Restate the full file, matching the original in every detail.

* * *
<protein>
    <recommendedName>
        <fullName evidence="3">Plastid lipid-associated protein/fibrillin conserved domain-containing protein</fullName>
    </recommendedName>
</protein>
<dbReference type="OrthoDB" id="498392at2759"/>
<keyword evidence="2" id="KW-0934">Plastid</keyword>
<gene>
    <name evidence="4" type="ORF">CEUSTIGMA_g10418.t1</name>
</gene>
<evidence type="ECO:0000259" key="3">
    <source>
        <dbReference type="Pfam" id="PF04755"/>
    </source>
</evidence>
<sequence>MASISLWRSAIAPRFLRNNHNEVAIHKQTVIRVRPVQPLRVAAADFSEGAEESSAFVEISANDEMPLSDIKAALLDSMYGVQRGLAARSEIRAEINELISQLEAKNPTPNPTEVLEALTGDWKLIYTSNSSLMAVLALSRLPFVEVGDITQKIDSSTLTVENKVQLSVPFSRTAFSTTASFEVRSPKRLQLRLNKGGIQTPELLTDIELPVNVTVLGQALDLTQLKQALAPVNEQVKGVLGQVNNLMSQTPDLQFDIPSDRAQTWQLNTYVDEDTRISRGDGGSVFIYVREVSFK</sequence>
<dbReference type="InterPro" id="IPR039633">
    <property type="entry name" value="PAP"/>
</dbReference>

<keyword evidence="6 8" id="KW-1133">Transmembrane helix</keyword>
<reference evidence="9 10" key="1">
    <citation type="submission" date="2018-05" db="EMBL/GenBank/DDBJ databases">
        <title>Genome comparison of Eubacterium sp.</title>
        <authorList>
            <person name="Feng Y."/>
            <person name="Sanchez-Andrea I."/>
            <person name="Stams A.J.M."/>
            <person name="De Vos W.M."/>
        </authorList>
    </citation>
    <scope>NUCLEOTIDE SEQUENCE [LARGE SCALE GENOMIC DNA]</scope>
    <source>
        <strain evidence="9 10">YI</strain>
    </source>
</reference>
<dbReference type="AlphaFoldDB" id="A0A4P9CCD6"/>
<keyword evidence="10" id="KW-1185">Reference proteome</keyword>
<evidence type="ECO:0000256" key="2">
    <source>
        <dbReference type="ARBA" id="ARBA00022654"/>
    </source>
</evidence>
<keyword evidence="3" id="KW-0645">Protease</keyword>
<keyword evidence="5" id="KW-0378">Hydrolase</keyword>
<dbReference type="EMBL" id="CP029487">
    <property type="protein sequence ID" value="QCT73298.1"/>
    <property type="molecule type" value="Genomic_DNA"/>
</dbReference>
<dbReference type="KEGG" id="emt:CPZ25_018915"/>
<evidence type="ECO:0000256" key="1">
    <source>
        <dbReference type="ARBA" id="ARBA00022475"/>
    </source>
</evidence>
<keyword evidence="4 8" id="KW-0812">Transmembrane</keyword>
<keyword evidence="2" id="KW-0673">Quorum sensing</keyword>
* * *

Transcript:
<protein>
    <recommendedName>
        <fullName evidence="3">Plastid lipid-associated protein/fibrillin conserved domain-containing protein</fullName>
    </recommendedName>
</protein>
<dbReference type="OrthoDB" id="498392at2759"/>
<keyword evidence="2" id="KW-0934">Plastid</keyword>
<gene>
    <name evidence="4" type="ORF">CEUSTIGMA_g10418.t1</name>
</gene>
<evidence type="ECO:0000259" key="3">
    <source>
        <dbReference type="Pfam" id="PF04755"/>
    </source>
</evidence>
<sequence>MASISLWRSAIAPRFLRNNHNEVAIHKQTVIRVRPVQPLRVAAADFSEGAEESSAFVEISANDEMPLSDIKAALLDSMYGVQRGLAARSEIRAEINELISQLEAKNPTPNPTEVLEALTGDWKLIYTSNSSLMAVLALSRLPFVEVGDITQKIDSSTLTVENKVQLSVPFSRTAFSTTASFEVRSPKRLQLRLNKGGIQTPELLTDIELPVNVTVLGQALDLTQLKQALAPVNEQVKGVLGQVNNLMSQTPDLQFDIPSDRAQTWQLNTYVDEDTRISRGDGGSVFIYVREVSFK</sequence>
<dbReference type="InterPro" id="IPR039633">
    <property type="entry name" value="PAP"/>
</dbReference>

<keyword evidence="6 8" id="KW-1133">Transmembrane helix</keyword>
<reference evidence="9 10" key="1">
    <citation type="submission" date="2018-05" db="EMBL/GenBank/DDBJ databases">
        <title>Genome comparison of Eubacterium sp.</title>
        <authorList>
            <person name="Feng Y."/>
            <person name="Sanchez-Andrea I."/>
            <person name="Stams A.J.M."/>
            <person name="De Vos W.M."/>
        </authorList>
    </citation>
    <scope>NUCLEOTIDE SEQUENCE [LARGE SCALE GENOMIC DNA]</scope>
    <source>
        <strain evidence="9 10">YI</strain>
    </source>
</reference>
<dbReference type="AlphaFoldDB" id="A0A4P9CCD6"/>
<keyword evidence="10" id="KW-1185">Reference proteome</keyword>
<evidence type="ECO:0000256" key="2">
    <source>
        <dbReference type="ARBA" id="ARBA00022654"/>
    </source>
</evidence>
<keyword evidence="3" id="KW-0645">Protease</keyword>
<keyword evidence="5" id="KW-0378">Hydrolase</keyword>
<dbReference type="EMBL" id="CP029487">
    <property type="protein sequence ID" value="QCT73298.1"/>
    <property type="molecule type" value="Genomic_DNA"/>
</dbReference>
<dbReference type="KEGG" id="emt:CPZ25_018915"/>
<evidence type="ECO:0000256" key="1">
    <source>
        <dbReference type="ARBA" id="ARBA00022475"/>
    </source>
</evidence>
<keyword evidence="4 8" id="KW-0812">Transmembrane</keyword>
<keyword evidence="2" id="KW-0673">Quorum sensing</keyword>